A Star In The Making

The Boston Bruins have a star in the making, his name, Axel Andersson. 

That’s right, the nineteen-year-old smooth skating Swedish born defencemen is destine to play in the NHL. 

It’s not a matter of how, it’s a matter of when. 


Andersson’s presence in the Moncton Wildcats line up is simply a game changer for an organization looking to make a run at the President Cup and Memorial Cup this season. 

I realize Andersson has only played four games so far, but this kid is off the charts. 

Ok, I get it, you’re probably thinking, here’s another B’s fan over exaggerating. 


I really can’t stress how good of a hockey player Axel Andersson actually is. 

Yes, I know he’s only played in less than a handful of games at the QMJHL level, but he’s just a special player.

I’ve been in the scouting business for a while now, I realize projecting and making comparisons are part of the process, so I’m going to be as objective as I can. 

It’s going to be hard, but I’m putting my B’s fandom aside. 

Shipping Up to Boston 

To be brutally honest, I haven’t seen a defencemen this polished play for the Moncton Wildcats since Keith Yandle. 

I realize Brandon Gormley had some big years with the Cats, but Keith Yandle raised the bar when it comes to offensively gifted defenders that patrolled the blueline in this city. 

Enter Axel! 

Andersson is perhaps as pro ready as Yandle was back then. 

Yandle burst onto the scene in the Hub City during the 2005-2006 season when the Wildcats hosted the Memorial Cup. 

The Boston, Massachusetts product put up outstanding numbers that year scoring 25 goals and adding 59 assists in 66 games. The highly skilled transitional defencemen also amassed 20 points in 21 playoff games for the Cats. 

Unfortunately, the Cats lost in heartbreaking fashion on home ice to Patrick Roy’s Quebec Remparts led by none other than Alexander Radulov and Marc-Edouard Vlasic.

Obviously, Yandle was only in the Hub City for one year, but he was clearly a man playing amongst boys that season in the Q. 

Now, I don’t think Andersson will amass “Yandle” type numbers, but one never knows. 

A matter of fact Andersson is already averaging over a point a game, but I think he’s going to dominant in his own unique way.

Oh yeah by the way he’s a man amongst boys as well. 

In my opinion, Andersson is lacking a touch of Yandle’s explosive speed, but the young Swed certainly makes up for that with his elite level hockey sense and agility. 

In my five seasons covering the Q as a color analyst Axel Andersson is the purest natural skater I’ve seen.

The B’s 2nd rounder is an elite level skater, puck mover and believe it or not defender.

Yes, that’s right, he can play on the defensive side of the puck, as well as anyone. 

You see Yandle during his time with the Cats was a “riverboat gambler” he took chances, he was ultra risky and on some nights flat out cheated on the offensive side. Sure the Mass product had a very active and good stick, but nowhere close to Axel Andersson.


Obviously, Yandle has gone on to great things at the NHL level, but at the time, playing on the defensive side of the puck wasn’t his strongest attribute. 

Andersson on the other hand, is very accountable defensively. I know he’s a year older than Yandle was, but in my opinion Andersson thinks and processes the game better than Yandle.  

The game has changed, and so has the position.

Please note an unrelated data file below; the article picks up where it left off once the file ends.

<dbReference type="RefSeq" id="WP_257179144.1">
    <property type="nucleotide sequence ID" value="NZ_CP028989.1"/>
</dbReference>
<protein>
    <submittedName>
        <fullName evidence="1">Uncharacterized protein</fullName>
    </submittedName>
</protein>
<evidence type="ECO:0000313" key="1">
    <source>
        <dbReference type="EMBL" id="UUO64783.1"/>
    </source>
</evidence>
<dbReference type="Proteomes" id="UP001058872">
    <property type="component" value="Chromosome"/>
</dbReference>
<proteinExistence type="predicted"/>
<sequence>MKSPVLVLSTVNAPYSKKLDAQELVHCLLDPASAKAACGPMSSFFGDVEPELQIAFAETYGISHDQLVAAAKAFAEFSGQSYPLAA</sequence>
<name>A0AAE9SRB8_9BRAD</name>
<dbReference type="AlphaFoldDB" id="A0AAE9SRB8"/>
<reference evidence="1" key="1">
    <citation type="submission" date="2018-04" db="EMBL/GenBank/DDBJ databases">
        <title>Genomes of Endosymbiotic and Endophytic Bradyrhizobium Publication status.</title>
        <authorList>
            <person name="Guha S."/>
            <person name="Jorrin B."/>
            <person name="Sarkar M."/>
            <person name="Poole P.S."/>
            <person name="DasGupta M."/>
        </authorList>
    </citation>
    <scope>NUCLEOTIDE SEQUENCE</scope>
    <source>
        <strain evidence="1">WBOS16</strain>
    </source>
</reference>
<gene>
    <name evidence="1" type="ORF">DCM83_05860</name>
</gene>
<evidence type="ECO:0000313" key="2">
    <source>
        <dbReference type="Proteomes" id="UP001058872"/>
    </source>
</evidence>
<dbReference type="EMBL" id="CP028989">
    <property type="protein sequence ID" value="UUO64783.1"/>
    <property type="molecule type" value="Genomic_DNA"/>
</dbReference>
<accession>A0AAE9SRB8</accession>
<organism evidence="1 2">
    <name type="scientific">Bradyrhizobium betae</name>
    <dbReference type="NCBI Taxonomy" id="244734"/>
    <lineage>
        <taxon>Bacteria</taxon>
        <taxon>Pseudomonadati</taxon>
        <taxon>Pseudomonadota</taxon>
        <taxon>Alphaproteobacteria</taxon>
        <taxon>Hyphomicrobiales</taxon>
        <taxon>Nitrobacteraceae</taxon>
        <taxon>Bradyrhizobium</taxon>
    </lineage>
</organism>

Andersson’s ability to shade over and help his partner and his ability and instinct to find open space as an outlet is truly remarkable. 

The kid just thinks the game on entirely different level.

He thinks it like a pro, and skates like a pro and to think he’s only nineteen. 

Andersson’s puck skills are again off the charts.

Does he have any weaknesses?  

Andersson has a solid shot which may need some work, but that will come with some added strength and maturity.

The talented Swed is very good at fitting it through traffic or while under pressure or duress at the offensive blue line. 

His poise with the puck in all three zones and on the offensive blue line resembles most five-year pros. 

There’s just no panic in the kid’s repertoire. 

So what about the physicality of the North American game? 

Keith Yandle did have a mean streak in him at times when he suited up for the Wildcats and it would appear Mr. Andersson does as well. 

Andersson certainly hasn’t shied away from the physical side of the game if anything he welcomes it. 

I realize it would be easy to compare Andersson to current B’s superstar Charlie McAvoy, but that’s just not fair. 

Andersson has all the makings of a top tier defencemen at the next level, but give it time. 

He’s going to be a star, however, he does have a few aspects of his game that any nineteen-year-old would have to work on. 

It’s clear Andersson needs to get a little stronger and a touch more explosive with his first two or three strides, but when he does look out. 

The pride of Jarna, Sweden has the uncanny ability to anticipate the play, accelerate and jump into the seams, move the puck, skate out of trouble, while at top speed. 

Is Andersson too reckless or irresponsible?

Andersson provides a calming presence to the Wildcats blue line and essential controls the pace of the game every time he steps on the ice. 

Clearly Axel Andersson isn’t Keith Yandle, he’s Axel Andersson and trust me that’s ok. 

Can Andersson make the jump to the NHL next year? That’s doubtful.

Does he need more time to develop in Providence?  Yes, definitely. 

Will he be a star in the NHL?  Hell yeah. 

It’s not a matter of how, it’s a matter of when. 

Axel Andersson is the next Boston Bruins star defencemen in the making, but let’s not rush it, let’s give it time. 

Oh yeah by the way it took Keith Yandle 104 games in AHL before he become a regular and a star! 


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